|The Goo Goo Dolls "A Boy Named Goo|
Whatever the case is, “A Boy Named Goo” is a strong contender for the best alternative record of 1995 in my opinion. It embodies the slick production, and killer guitar work with distortion, solos, and vocals that were prominent at the time. Even though I’m not a fan of the band’s work past this album, this record had me tripped up and my cassette tape was on replay non-stop. The opening track alone is enough to get any rock fan interested, as the guitar work is solid, the drums kick nicely, and the bass guitar work is right on par with some of the better punk stylings that you heard coming through the late 1980s. “Long Way Down” has pop sensibility, but it’s the driving vocals and guitar riffs that made this one of the best openers of all time. The drumming too is solid here, which I can always appreciate.
The record doesn’t immediately launch into a heavy laden track of epic proportions, however, as “Burnin’ UP” switched the singers. Yep. When I was a youngster I didn’t like that, but with cassettes, you couldn’t just fast forward easily, so I powered through the track, and waked for the hit single “Naked” to start. That being said, I am different now, I’m an adult, and I appreciate the bass work and drums on the tracks with Robby Takac singing. Plus, this let Johnny work his guitar magic, which is a highlight of “Burnin’ Up”.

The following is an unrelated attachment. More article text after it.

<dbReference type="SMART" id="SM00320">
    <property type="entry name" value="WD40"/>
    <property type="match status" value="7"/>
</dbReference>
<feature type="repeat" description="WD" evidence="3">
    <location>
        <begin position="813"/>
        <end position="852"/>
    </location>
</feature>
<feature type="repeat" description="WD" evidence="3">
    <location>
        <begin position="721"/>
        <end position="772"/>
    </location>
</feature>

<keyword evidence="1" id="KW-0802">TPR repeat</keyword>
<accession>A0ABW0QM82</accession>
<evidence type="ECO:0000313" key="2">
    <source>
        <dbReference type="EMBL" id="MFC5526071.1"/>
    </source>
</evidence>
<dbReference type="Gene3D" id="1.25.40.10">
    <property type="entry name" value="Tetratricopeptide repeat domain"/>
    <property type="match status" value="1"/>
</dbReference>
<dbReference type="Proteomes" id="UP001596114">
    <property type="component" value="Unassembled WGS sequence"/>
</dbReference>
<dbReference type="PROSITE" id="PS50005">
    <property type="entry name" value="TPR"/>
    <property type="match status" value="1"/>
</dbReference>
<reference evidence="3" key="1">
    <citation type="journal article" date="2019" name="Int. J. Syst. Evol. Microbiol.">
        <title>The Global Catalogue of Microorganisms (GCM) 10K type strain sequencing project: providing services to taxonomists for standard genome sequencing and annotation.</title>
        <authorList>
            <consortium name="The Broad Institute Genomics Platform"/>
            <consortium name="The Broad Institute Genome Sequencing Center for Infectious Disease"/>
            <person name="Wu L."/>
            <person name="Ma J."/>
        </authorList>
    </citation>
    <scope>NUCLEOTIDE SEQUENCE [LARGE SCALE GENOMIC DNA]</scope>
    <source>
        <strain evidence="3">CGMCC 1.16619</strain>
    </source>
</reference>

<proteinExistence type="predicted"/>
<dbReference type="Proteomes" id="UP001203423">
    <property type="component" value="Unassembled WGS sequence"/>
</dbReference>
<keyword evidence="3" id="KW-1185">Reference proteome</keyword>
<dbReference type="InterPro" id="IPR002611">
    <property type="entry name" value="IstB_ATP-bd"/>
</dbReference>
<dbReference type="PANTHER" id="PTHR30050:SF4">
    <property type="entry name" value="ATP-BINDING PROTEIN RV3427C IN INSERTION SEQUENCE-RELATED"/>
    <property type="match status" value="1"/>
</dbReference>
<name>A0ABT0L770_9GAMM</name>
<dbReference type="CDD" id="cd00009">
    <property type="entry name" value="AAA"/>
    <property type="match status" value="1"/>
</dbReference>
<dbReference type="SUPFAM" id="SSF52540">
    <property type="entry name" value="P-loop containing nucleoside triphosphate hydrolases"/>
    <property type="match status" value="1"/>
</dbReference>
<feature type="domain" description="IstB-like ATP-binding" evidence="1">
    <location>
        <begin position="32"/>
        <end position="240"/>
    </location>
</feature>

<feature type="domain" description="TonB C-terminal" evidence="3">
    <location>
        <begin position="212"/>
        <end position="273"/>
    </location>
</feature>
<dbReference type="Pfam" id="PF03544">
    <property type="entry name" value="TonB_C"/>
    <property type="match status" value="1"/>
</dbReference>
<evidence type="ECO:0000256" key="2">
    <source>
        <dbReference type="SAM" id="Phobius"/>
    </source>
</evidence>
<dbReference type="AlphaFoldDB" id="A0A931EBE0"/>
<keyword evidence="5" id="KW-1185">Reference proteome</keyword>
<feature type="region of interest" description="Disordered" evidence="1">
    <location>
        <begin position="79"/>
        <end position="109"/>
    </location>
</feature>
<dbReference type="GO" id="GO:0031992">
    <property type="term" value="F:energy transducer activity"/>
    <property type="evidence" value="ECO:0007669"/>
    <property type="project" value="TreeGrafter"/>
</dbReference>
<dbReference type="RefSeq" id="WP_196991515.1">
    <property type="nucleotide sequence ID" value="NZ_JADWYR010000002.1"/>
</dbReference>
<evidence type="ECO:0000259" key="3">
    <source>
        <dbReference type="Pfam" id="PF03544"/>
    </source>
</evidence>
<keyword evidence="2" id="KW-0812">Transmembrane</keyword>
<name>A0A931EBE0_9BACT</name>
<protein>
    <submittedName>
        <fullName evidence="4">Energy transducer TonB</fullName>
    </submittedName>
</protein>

Of course I can go on and on about this record from 1995, but I won’t. Instead, I encourage you to go back to listen to this record and see why it sold so well, and became a standard in alternative music circles. Again, I didn’t really get into the records after this one, but I feel that it’s still one of the best examples of mid 1990s alternative rock music. It features some great guitar work, solid bass, and standout drumming in 13 tracks and 42 minutes of good rock music. If you haven’t heard this in a while, go ahead and buy it for the 25th Anniversary Set HERE, which I recommend.